Luby’s Cafeteria Finds Upside in Down Economy

May 6, 2009 by · Comments Off 

By Laura May
lauram@smu.edu

Luby’s Inc. restaurant is not immune to the failing economy. However, there is one bit of good news for the company–its culinary contract services doubled income in one year.

The Houston-based cafeteria chain was scarcely profitable in the fiscal second quarter, which ended Feb. 11. The company earned just $146,000 on revenues of $70.7 million in 2009, compared to the $286,000 it earned for the same quarter in 2008.

Revenues for the latest quarter fell 2.7 percent from a year ago. The company was able to reduce its operating expenses. Payroll and cost of food all decreased compared to this time last year.

The company suffered from an increase in opening costs. $340,000 was spent to open new prototype locations. Last year, the company spent only $22,000 on opening new locations. The company attributes the increase in cost to new prototype stores that are being built as the future in cafeteria experience.

The infancy of the new prototype stores means the company cannot accurately predict whether the change in store type will be successful.

On the investors conference call held on March 18, Christopher Pappas, president and chief executive officer, gave an update on various promotions the restaurant ran in order to increase traffic:

“Based on feedback from our customers and operators and general managers and in conjunction with our analysis of the results, we believe that continuing to provide product innovation and communicating value offerings to our customers will start to drive sales,” he said.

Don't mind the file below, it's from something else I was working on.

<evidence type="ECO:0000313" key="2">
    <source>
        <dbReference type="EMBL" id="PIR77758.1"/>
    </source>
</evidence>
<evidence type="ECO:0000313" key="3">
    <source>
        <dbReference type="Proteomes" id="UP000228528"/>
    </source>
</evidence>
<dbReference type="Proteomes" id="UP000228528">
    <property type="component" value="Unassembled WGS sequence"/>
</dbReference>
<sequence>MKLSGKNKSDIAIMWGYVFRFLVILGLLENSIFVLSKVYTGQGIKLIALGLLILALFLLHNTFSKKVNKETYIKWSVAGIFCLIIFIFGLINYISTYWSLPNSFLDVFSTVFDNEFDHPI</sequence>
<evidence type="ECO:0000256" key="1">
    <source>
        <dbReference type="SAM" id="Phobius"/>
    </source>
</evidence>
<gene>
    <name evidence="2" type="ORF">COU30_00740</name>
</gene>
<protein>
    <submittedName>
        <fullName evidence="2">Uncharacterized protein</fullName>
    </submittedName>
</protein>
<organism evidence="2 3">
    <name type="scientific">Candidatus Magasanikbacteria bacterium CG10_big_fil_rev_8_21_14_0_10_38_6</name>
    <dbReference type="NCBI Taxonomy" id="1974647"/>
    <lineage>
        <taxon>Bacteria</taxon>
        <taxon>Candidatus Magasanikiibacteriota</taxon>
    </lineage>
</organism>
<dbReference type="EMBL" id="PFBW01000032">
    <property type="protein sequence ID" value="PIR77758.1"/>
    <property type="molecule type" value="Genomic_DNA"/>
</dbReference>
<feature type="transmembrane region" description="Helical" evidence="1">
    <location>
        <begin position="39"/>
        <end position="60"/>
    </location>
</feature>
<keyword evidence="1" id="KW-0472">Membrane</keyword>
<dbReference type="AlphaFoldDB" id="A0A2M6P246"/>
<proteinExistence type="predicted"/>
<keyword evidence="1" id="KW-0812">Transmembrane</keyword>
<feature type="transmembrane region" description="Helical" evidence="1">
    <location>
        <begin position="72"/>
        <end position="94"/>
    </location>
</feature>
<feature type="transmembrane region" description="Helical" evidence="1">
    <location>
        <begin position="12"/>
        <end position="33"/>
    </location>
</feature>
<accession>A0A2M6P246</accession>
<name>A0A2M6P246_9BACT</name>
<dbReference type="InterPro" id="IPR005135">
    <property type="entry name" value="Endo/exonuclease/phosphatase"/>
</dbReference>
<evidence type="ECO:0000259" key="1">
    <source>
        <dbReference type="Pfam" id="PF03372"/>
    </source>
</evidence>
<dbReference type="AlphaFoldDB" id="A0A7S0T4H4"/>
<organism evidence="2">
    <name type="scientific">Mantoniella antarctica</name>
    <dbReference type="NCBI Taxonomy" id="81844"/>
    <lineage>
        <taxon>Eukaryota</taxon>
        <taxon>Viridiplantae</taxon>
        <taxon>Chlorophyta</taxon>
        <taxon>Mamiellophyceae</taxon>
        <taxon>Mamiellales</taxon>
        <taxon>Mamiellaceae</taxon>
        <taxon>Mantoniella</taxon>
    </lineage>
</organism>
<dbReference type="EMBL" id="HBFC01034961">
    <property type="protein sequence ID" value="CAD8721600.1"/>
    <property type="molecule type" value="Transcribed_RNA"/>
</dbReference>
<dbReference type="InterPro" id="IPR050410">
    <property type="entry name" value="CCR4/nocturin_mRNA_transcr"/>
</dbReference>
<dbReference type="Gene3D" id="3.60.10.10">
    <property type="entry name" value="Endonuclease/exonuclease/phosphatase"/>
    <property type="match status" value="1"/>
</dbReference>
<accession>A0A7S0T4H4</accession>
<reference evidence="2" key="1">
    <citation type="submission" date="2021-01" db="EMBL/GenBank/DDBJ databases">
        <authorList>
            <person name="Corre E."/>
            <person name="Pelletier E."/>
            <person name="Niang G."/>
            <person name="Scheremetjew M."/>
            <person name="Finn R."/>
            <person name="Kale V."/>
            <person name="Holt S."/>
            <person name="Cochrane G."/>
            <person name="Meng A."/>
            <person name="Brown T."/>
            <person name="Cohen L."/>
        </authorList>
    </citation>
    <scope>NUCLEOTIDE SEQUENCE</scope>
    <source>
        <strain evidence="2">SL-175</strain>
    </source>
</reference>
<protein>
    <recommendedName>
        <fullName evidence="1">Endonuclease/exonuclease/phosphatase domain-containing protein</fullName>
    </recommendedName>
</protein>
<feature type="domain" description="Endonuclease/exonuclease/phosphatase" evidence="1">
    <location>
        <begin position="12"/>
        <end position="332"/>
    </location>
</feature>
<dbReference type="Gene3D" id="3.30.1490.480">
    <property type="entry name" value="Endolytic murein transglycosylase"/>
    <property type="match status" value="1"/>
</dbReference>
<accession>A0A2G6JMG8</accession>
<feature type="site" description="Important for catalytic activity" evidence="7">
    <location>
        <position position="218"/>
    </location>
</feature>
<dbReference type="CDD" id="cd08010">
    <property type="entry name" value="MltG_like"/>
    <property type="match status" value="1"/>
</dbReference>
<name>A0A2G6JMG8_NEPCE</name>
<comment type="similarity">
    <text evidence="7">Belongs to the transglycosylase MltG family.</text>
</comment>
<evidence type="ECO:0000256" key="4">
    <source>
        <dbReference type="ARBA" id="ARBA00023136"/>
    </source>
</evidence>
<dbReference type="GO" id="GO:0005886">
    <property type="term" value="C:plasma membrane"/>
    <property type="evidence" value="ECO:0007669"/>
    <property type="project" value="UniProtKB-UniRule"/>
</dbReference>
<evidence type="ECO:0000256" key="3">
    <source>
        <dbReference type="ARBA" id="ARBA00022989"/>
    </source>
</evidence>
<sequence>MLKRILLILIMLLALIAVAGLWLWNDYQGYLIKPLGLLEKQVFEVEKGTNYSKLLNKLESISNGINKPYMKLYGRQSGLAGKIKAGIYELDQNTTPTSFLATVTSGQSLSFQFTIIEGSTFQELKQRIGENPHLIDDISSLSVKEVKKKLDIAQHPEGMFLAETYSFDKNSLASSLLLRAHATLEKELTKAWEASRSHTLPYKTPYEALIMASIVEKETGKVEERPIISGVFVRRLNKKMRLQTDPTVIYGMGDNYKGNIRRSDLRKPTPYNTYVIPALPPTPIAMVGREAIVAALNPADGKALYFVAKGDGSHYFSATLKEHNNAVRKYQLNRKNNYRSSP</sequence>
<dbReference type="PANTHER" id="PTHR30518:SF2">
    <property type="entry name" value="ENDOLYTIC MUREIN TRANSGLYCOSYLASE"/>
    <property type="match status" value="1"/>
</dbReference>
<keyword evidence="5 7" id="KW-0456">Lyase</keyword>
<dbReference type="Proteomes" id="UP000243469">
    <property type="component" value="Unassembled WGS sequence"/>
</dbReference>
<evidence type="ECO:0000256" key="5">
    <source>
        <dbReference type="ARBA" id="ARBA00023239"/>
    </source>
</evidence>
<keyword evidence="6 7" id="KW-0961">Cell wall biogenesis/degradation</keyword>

Sales at the 117 restaurants open a year or more fell 3.2 percent in the second quarter. The company has also recently fielded customer complaints about the cost of food at the restaurant. In response, Luby’s created special deals to entice customers back to the restaurant.

The company ran a half-price promotion on its signature dish, the LuAnn Platter, a smaller portion of an entrée and two side items. Also, a kids-eat-free program on select days of the week.

“With respect to sales, we expect same-store sales to continue the current negative trend for the remainder of fiscal 2009, and we anticipate that recent sales pressures in our small and midsize markets could negatively impact our sale further,” Scott Gray, CFO, said during the conference call.

The company attributes the growing culinary contract services to the sagging economy. It is becoming cheaper for hospitals and other companies to outsource their food needs, instead of paying all the cost of food and labor.

Despite the grim outlook, investors rallied behind the stock to pull it up $.58, ending the day at $4.62.